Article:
By zack

It was announced recently that was acquired by a larger company, one that is heavily invested in the ad business. There was much discussion of this acquisition on other sites, and there seems to be a lot of confusion and misdirection regarding whether obituary hosting sites like and are good or bad for funeral homes.

The short answer is that these obituary hosting sites hurt your funeral home’s web strategy. In other words: Own Your Obituaries.

We’ve discussed before the dangers of allowing others to represent your obituaries on your behalf. We’ve also covered 5 reasons why you should host your obituaries on your own site. But since so many folks are still being tricked by these large obituary hosting sites, I’d like to illustrate these problems with some concrete examples.

The two main problems with the large obituary directories are that they hurt your SEO and hurt your branding. Keep in mind that as social media further expands your viral traffic, these drawbacks become magnified.


Search engine optimization (SEO) helps your funeral home’s website rank high in Google and other search engines for your key terms. If you have good SEO, you’ll get lots of organic search traffic. With good SEO, people who search for obituaries, funeral services, cremation options, and other industry terms will come flocking to your site.

So how do you obtain good SEO? There are many factors, but primarily you need to have good, original content as well as links back to your domain from other sites.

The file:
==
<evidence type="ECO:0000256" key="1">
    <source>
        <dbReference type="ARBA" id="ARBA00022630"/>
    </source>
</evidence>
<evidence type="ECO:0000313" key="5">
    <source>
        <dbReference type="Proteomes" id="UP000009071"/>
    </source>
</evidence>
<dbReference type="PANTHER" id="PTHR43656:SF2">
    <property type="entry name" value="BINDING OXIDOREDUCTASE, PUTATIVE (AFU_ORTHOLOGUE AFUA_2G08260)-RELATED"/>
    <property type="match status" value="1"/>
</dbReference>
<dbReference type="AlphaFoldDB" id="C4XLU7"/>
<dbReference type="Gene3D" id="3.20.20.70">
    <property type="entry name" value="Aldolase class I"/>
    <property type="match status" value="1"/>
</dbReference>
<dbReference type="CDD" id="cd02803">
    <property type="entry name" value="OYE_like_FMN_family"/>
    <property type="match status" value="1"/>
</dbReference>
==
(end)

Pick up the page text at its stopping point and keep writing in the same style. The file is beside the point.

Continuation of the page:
Guess what a good source of original content is: that’s right, your obituaries! However, if the obituaries are not actually hosted on your website, that original content does not help your SEO!

The problem with the obituary directory model is that the obituaries do not exist on your funeral home’s domain. To illustrate this problem, let’s take a look at a funeral home website that uses


You’ll see that the funeral home’s real domain is However, watch what happens when you click on an obituary from their listing.


The obituary itself (and that valuable original content) is hosted on the domain, not the funeral home’s domain. As a result, when this obituary gets crawled, Google attributes the content as being owned by, rather than your funeral home!

Remember, the other main factors of good SEO are links back to your domain. Any site that links to this obituary will be linking to domain, not the funeral home’s.

That’s a double whammy against your SEO!


Funeral homes, like any other business, spend a lot of time, energy and resources building up their brand. When a visitor comes to your website, the way your site looks and feels projects your brand. Your colors, styles, look and feel constructs your identity that consumers associate with your brand.

But what happens when the majority of your visitors (up to 75% or more) go to an obituary that does not project your brand’s colors, look and feel? Well, you just lost all that branding!

That is exactly what happens when your obituaries are hosted on another site. Take a look at Merle Hay’s website branding.


Now compare that to what a visitor to their obituaries will see. It looks and feels like a completely different site! The layout, colors, background, and user interface are all different. This inconsistency disrupts the brand’s identity that so much effort put into building!


We are not trying to unfairly bash any companies in this industry. We are simply hoping toeducate funeral directors on how their technology choices can influence their business. Hopefully these points help shed some light on the impact of owning your obituaries on your funeral home’s website versus outsourcing them to an obituary directory.